- A poll has found 75 per cent of people in Britain say their houses do not have a ‘disabled-friendly’ front door
- House of Lords to debate Bill that would make it harder for councils to insist that new homes are accessible
- Leonard Cheshire Disability is campaigning for ‘disabled-friendly’ housing and is urging the Government to act
A leading UK charity says disabled people are being ‘left out in the cold’ because they can’t get in through the front door of most UK homes.
A survey by Leonard Cheshire Disability has found that three quarters of the people in Great Britain say their houses do not have an accessible front door (ie. a door which has a ramp, or step-free access). By region, London leads the way with 64 per cent, in contrast, the East Midlands is bottom of the list with 81 per cent of people reporting they have inaccessible front doors. The finding comes at the same time as the Government prepares to make it harder for local authorities to insist that developers build ‘disabled-friendly’ housing.
As part of its research, Leonard Cheshire Disability also found that most British homes do not have a bathroom large enough to fit a wheelchair into (65 per cent).
Wheelchair user and planning consultant Philip Barton, from Merseyside, said: “It took me two years of misery to find a house that I could actually get in and out of. I’ve recently tried to move to a different area of the country where I had been offered a different job, but there were no houses that I could live in comfortably – so I had to turn down the job.
“We need to build more disabled-friendly homes now so that disabled people can progress in their careers and move around the country like anyone else.”
Wheelchair user Carlene Evans, from Greater Manchester, said: “Not being able to get into the homes of my family and friends is really upsetting. It means I’m shut out of social occasions of all sorts. What’s even worse is that I can’t get in through my own front door.
“My husband and I feel trapped because we can’t find a suitable home to move to either – the door to disabled-friendly housing is slammed shut for us, as it must be for millions in our situation. I don’t understand why the Government is planning to make it harder for councils to increase the number of ‘disabled-friendly’ homes”
Leonard Cheshire Disability is urging the Government to reject proposals under the Deregulation Bill, which is currently in the House of Lords, to make it harder for councils to insist that developers build adaptable homes, and, in a separate proposal, to prevent them entirely from making sure private developers build wheelchair-accessible housing.
Clare Pelham, Leonard Cheshire Disability Chief Executive, said: “It is simply wrong that thousands of disabled people are ending up trapped all day in homes that are completely unsuitable for them. That makes for a miserable and lonely life for many disabled and older people. And it costs the taxpayer money. Many disabled people are unable to move house and get a job because there aren’t enough ‘disabled-friendly’ properties. Other older and disabled people could live independently in a properly-adapted home but are forced into residential care. Government should be making laws that increase the number of accessible homes, not reduce them. The shortage will only get worse as more and more of us live longer and need support to maintain our independence.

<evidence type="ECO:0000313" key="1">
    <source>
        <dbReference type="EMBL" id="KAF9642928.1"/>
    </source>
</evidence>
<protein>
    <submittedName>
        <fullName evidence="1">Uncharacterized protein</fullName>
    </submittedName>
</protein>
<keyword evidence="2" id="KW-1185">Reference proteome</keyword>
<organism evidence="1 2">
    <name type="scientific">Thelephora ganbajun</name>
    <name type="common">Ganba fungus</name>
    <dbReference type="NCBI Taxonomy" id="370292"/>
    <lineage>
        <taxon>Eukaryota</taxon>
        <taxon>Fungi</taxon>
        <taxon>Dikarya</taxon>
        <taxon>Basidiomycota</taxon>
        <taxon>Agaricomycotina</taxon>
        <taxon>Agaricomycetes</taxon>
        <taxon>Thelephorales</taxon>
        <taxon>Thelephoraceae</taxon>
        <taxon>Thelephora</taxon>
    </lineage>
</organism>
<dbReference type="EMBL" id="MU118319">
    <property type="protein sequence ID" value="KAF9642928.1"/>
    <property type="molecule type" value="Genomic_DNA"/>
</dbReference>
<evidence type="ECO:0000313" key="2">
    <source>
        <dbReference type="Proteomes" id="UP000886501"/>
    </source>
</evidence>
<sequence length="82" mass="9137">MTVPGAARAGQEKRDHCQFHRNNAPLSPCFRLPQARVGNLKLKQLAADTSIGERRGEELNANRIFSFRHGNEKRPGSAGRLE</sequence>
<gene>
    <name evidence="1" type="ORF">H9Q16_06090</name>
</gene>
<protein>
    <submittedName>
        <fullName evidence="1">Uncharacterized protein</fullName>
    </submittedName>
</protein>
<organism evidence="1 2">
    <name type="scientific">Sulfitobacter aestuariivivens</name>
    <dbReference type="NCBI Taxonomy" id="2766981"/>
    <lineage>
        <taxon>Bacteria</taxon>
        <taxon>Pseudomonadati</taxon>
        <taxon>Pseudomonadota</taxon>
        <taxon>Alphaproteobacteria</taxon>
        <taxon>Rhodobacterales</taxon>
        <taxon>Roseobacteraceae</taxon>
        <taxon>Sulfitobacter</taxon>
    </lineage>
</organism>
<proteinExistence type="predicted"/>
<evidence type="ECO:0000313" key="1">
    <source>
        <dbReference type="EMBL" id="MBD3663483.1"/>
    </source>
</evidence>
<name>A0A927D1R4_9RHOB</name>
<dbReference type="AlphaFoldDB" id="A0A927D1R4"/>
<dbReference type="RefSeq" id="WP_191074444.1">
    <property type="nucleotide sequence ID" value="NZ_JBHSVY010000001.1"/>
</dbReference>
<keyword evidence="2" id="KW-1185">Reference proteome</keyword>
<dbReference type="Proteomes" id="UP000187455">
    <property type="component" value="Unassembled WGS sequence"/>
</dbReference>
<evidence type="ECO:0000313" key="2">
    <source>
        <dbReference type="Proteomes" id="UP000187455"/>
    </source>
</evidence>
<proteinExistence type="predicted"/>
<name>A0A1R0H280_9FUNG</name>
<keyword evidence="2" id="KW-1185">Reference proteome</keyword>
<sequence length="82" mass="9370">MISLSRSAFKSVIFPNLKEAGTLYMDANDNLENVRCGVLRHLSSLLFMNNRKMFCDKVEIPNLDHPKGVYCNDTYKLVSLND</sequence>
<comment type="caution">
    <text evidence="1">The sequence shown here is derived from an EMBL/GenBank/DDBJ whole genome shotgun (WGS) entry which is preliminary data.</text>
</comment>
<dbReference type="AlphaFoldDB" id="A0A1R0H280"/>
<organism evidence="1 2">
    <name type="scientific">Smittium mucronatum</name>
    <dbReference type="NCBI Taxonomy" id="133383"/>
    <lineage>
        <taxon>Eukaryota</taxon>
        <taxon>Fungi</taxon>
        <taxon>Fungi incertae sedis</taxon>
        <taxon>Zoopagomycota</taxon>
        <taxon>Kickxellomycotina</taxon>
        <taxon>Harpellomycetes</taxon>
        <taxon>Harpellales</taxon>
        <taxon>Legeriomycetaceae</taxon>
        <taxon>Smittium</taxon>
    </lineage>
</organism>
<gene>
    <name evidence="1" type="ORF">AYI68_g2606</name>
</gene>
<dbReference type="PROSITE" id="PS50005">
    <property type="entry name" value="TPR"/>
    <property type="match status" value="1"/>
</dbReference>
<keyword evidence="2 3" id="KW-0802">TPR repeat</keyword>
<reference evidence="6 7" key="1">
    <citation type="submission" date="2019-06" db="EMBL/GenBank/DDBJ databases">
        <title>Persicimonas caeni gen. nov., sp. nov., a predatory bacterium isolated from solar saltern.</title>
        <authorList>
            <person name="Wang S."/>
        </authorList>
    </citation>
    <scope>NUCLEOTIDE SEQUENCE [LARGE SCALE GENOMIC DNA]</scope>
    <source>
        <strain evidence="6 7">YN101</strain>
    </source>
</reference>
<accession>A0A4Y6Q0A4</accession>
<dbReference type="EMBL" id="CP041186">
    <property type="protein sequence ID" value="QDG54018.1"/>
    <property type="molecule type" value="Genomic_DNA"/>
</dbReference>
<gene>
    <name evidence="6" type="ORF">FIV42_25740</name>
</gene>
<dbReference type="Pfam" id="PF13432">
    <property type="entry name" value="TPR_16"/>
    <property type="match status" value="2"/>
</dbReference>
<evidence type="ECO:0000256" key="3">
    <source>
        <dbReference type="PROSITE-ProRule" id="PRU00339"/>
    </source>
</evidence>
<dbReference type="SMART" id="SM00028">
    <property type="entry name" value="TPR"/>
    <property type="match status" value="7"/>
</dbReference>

“Any one of us could become disabled at any time – in a car accident, from a stroke, or as a soldier in conflict.
“Let’s hope that the Government amends the Deregulation Bill later this month so all new build homes can be easily adapted for disabled people. We need to increase the number of ‘disabled-friendly’ homes now, so that all of us can live independently in the future.”
Leonard Cheshire is calling for all new homes to be built so they are easy to adapt (known as Lifetime Homes) if people become disabled, as part of its Home Truths campaign. They also want 10 per cent of large developments to be fully wheelchair accessible so that disabled people can live independently and are able to pursue job opportunities across the country.
About Leonard Cheshire Disability
Leonard Cheshire Disability is the UK’s largest voluntary sector provider of services for disabled people. Our services include high-quality care and community support together with innovative projects supporting disabled people into education, employment and entrepreneurship. Worldwide, our global alliance of Cheshire partners supports disabled people into education and employment, and works in more than 50 countries. With over 7,500 staff, the charity supports over 7,000 disabled people in the UK. Visit: www.leonardcheshire.org